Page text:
An independent report has found that an outreach programme from the University of the Highlands and Islands has helped young people across the Highlands gain better access to vital education in science, technology, engineering and maths (STEM).
The university's STEM project, which has received more than £500,000 from renewable energy developer SSE Renewables, was recently evaluated by the specialist economic development and regeneration consultancy, Ekosgen.
Ekosgen found that the outreach approach adopted by the university has helped to lower barriers to engagement in STEM education and training and generated more peer-to-peer knowledge.
Dawne Bloodworth, the University of the Highlands and Islands' STEM development manager said: "Building skills in science, technology, engineering and maths is vital to the future of the Highland economy, particularly as the number of occupations in this field are predicted to grow and as the future of work changes.
"However, STEM professions often experience skills gaps because the number of students choosing STEM programmes does not meet the demands of the sector. Students can see science, technology and maths as ‘hard' subjects, so educators have a challenge in inspiring young people to take up STEM subjects.
"As an institution that provides work-based learning, college and university level education, we've been able to take a holistic approach to promoting STEM which has allowed us to address the whole education pipeline.
"We're pleased that Ekosgen's report has proven the university has achieved effective change; to increase awareness, to influence aspirations and to tackle the lack of diversity in terms of gender, ethnicity, and rurality in STEM professions."
Lord Jack McConnell, chair of the SSE Renewables' Highland Sustainable Development Fund panel, welcomed the report's findings and praised the university's approach: "Our Sustainable Development Fund has supported the university's outreach programme for six years. This partnership has enabled them to develop outreach activities across the Highlands, whilst building teacher confidence when delivering STEM activities.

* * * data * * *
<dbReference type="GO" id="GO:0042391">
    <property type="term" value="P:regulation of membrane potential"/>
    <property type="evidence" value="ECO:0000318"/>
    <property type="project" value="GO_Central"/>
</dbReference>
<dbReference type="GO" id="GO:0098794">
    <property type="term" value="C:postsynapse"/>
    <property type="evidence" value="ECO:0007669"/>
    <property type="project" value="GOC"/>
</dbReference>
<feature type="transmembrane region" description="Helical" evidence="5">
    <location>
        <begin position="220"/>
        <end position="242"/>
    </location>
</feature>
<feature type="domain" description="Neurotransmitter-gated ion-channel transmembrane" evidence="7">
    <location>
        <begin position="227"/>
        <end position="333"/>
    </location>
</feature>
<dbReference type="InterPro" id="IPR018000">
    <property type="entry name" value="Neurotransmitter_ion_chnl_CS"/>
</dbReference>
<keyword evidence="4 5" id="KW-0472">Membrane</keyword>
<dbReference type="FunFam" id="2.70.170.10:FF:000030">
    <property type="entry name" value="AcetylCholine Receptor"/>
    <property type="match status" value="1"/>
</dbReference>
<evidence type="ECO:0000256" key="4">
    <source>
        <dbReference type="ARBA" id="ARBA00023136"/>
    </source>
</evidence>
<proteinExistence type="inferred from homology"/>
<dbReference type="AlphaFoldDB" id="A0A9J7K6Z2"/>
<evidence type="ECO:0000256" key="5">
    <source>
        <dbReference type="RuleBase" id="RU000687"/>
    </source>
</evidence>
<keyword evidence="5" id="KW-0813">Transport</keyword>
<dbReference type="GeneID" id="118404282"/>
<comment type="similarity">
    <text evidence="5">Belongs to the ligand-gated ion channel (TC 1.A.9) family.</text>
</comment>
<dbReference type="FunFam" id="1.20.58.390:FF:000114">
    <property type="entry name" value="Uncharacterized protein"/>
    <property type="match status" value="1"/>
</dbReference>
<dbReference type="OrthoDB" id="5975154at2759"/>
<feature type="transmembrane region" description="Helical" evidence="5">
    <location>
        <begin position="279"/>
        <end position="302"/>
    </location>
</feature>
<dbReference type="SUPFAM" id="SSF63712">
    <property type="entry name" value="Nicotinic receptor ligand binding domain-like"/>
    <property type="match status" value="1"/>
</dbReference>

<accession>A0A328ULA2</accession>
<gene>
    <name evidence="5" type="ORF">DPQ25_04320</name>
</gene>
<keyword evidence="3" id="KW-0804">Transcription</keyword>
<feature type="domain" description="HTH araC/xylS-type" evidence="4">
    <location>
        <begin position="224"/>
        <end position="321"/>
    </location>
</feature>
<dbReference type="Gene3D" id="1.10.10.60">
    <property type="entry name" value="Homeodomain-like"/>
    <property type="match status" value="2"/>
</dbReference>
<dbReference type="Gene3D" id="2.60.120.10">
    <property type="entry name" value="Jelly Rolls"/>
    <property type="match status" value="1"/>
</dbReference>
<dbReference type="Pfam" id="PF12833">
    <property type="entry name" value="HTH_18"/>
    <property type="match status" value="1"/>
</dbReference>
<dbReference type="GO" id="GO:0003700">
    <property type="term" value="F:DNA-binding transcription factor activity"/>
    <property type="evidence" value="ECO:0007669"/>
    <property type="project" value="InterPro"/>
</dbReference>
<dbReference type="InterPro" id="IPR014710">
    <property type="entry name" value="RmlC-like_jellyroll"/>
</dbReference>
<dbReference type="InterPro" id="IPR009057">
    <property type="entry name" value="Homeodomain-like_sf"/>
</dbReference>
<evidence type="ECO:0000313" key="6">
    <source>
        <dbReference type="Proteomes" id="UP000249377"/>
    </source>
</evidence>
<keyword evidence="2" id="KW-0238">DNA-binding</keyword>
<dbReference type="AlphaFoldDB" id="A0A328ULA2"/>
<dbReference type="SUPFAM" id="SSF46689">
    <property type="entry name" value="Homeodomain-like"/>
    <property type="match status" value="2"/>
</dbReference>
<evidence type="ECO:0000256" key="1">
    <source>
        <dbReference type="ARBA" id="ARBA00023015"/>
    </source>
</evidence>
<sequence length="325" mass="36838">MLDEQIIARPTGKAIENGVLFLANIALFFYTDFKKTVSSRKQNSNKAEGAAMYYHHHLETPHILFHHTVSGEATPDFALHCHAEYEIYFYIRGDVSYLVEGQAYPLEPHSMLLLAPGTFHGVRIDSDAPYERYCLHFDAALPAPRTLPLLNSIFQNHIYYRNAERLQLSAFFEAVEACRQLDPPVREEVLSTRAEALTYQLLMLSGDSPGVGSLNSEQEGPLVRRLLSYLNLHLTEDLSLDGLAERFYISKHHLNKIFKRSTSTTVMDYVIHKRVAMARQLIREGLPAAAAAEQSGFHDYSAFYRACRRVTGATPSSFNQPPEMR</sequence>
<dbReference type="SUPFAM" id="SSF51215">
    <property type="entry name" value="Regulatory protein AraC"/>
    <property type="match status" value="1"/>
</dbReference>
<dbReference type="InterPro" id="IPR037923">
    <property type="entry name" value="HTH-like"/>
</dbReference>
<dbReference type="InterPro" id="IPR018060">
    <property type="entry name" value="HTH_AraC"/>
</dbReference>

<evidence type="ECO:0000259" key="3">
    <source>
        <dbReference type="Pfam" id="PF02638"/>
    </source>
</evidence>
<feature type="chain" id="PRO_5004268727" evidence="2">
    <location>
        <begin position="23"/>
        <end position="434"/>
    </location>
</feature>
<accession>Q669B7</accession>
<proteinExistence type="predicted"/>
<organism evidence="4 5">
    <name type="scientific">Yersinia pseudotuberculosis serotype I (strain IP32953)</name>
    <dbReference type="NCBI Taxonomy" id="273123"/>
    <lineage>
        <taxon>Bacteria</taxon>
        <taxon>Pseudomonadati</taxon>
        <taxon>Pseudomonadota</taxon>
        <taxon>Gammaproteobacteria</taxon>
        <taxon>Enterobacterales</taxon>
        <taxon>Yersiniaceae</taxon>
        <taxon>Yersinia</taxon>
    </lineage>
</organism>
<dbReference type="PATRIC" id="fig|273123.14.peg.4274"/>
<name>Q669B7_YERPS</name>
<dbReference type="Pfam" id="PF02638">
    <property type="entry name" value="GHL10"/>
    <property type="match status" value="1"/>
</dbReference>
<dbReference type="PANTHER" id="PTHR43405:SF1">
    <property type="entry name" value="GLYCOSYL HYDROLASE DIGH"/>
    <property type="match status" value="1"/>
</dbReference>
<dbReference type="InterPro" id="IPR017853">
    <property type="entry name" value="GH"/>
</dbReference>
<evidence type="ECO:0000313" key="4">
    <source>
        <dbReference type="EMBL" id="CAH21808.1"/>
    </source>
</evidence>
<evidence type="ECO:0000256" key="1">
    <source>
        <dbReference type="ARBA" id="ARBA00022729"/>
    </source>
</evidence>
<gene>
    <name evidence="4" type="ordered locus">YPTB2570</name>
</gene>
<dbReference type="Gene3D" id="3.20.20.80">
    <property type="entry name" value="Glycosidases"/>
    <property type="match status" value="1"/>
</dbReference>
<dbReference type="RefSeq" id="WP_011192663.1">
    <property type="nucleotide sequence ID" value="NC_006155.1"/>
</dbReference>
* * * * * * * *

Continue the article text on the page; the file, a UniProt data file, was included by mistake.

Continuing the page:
"It is fantastic to support a project aligned with the fund's key theme of creating opportunities for education and employment through developing skills.
"With around 75% of Highland Council schools participating in the STEM project and more than 600 teachers and an estimated 16,000 pupils taking part, we are delighted that the evaluation has shown what a significant impact the work has had in the region. We are hopeful that the legacy from the project will continue for many years to come."
Councillor John Finlayson, Chair of The Highland Council’s Education Committee said: “The STEM outreach project was a huge success in Highland. The in-depth engagement with schools that has taken place was I know well received by teachers and pupils alike and I believe it has helped to build STEM capacity and confidence amongst students and teachers across all areas of Highland. I am sure everyone is really appreciative of the funding from the SSE Renewables’ Highland Sustainable Development Fund which has supported this great work.”
Ekosgen's report found that the University of the Highlands and Islands' mode of delivering the STEM programme was well-suited to the region, particularly among rural and remote schools, and that it was able to continue (in a somewhat reduced capacity) throughout the coronavirus pandemic.
Lews Castle College UHI, in collaboration with Applied Arts Scotland and Skills Development Scotland, have developed a new and FREE course, designed specifically for Scottish Craft Practitioners.
This flexible course, entitled “Sustaining Craft Business Practice” has been designed to provide Craft Practitioners from any Craft discipline with the skills required to establish a professional business or re–structure an existing business. With an understanding of how the Covid pandemic has impacted the creative industries there is a focus on:
- Design & Innovation
- Project Management
- International Trade
- Business Planning & Marketing.
This course has been designed by industry experts to provide a new model of teaching and training. Expert tutors and experienced practitioners will provide a unique learning experience that has been carefully designed to provide essential skills for craft businesses in a post covid era.
Sustaining Craft Business Practice will be delivered completely online with tutor support throughout. Study time is flexible, with digital access to course materials and recordings of ‘live’ networking sessions. Financial support for Childcare may also be available; dependent upon eligibility. Students can learn at their own pace with the support of tutors and leading industry experts all of whom run their own Craft Business on a national and international basis.